Is the Bangladesh RMG sector dependent on expats? Viewed in the light of the recent media reports, one is but forced to accept the sector’s reliance on foreign expertise still!
An unpublished study of Dhaka University and The Centre of Excellence of BGMEA reportedly estimates that there are 34,340 expatriates holding top positions in RMG factories, who are remitting around US $ 2.36 billion in salary and allowances. Leave aside the ones employed in numerous buying entities and are still unaccounted for. A lot of these expats are from countries like India, Sri Lanka, Turkey etc.
In the last few months, Apparel Resources spoke to industry insiders to get an insight on this issue, and one thing that came out strong is that, it is scarcity of quality human resources which has increased the country’s dependence on foreigners.
Growing at a break-neck speed, Bangladesh’s readymade garment industry (the second biggest apparel exporter globally), is yet to effectively deal with the demand-supply scenario, especially in the middle management. Given the present dearth of skilled manpower (25 per cent according to some reports), garment manufacturers are left with little choice which leads to over-dependence on the expatriates.
As per the Directorate of Textile (DoT) report published in 2015, apparel sector has been facing a shortage of about 0.11 million skilled manpower, from floor to executive level, which could well touch an astounding 1,82,000 by 2021, if adequate steps are not taken.
“The industry has been suffering a massive shortage of qualified and skilled manpower. That’s why the Government has decided to create fashion designing and merchandising departments in private and public universities. But it will take time to fill this gap, considering the huge demand. May be another 4-5 years,” opined Prof. Dr. Engr. Ayub Nabi Khan, Pro-Vice Chancellor of BGMEA University of Fashion and Technology (BUFT).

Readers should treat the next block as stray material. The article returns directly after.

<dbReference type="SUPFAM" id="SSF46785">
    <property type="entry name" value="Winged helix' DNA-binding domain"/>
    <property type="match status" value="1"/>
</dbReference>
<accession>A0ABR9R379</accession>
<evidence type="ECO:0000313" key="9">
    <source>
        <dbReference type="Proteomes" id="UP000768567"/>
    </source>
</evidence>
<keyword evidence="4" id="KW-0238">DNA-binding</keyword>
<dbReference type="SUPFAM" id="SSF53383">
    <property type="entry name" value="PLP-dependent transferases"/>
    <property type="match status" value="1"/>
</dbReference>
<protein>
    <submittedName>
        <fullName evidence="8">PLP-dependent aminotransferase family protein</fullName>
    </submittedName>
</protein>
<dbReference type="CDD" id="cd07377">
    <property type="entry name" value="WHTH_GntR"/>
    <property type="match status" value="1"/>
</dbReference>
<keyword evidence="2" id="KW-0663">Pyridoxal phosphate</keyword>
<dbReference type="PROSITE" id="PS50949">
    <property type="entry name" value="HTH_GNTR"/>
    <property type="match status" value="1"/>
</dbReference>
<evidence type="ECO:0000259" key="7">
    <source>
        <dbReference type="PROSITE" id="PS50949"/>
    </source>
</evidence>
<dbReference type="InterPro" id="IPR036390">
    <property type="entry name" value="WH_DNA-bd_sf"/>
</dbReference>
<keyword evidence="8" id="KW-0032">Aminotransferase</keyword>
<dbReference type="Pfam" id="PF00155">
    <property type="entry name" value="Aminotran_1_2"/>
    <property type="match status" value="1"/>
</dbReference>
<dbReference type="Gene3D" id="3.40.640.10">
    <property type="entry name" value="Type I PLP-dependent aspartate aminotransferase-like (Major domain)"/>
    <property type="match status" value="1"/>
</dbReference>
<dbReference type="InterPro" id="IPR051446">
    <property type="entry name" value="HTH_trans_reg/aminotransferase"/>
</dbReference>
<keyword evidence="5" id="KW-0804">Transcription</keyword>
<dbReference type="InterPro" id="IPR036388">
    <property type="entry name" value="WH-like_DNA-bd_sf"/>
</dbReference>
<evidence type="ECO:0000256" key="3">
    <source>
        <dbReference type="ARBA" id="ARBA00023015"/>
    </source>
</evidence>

Hit by the quality manpower crisis, some organisations are even planning their very own training facilities. Chorka Textile Limited is one such name. “Any investor can get new and upgraded machines, but what about the operators?,” quizzed Eleash Mridha, Managing Director of Chorka Textile Limited, as he continued, “A lot of people are hiring technical experts from Sri Lanka and other countries. However, they are expensive; expats are also not long-term solution.”
Says Syed Diganta Munir, Director of UH Trendz Limited (a buying house planning to foray into garment manufacturing), “In Bangladesh, lower-skill level training institutes are numerous but those for middle-level are handful”
However, given the increasing focus on manpower development, things might change for better in the coming days, Munir feels. “In the last four-five years, a number of good institutes from overseas have opened their branches here, including India, which is very encouraging,” observed an alumnus of National Institute of Fashion Technology (NIFT) from India.
“Bangladesh garment industry has been struggling to find the right people for mid-managerial jobs. When BGMEA founded the BUFT in 2000, I was involved with it. I worked there for 7 years and know how difficult it was to identify the right area to work on. After spending 7 years in BUFT, I realised mid-level management is the core crisis Bangladesh industry has been facing,” explains Sheikh Md. Nizam Uddin, Principal of College of Fashion Technology & Management (CFTM), who has started his institute focussing on developing the middle-management.
The industry seems to have little option currently which is why it is handing out fat pay cheques to the foreign professionals. Considering the existing scenario, it would take some time to develop the local talent pool. Till then, expats would continue to be in demand, or so it seems.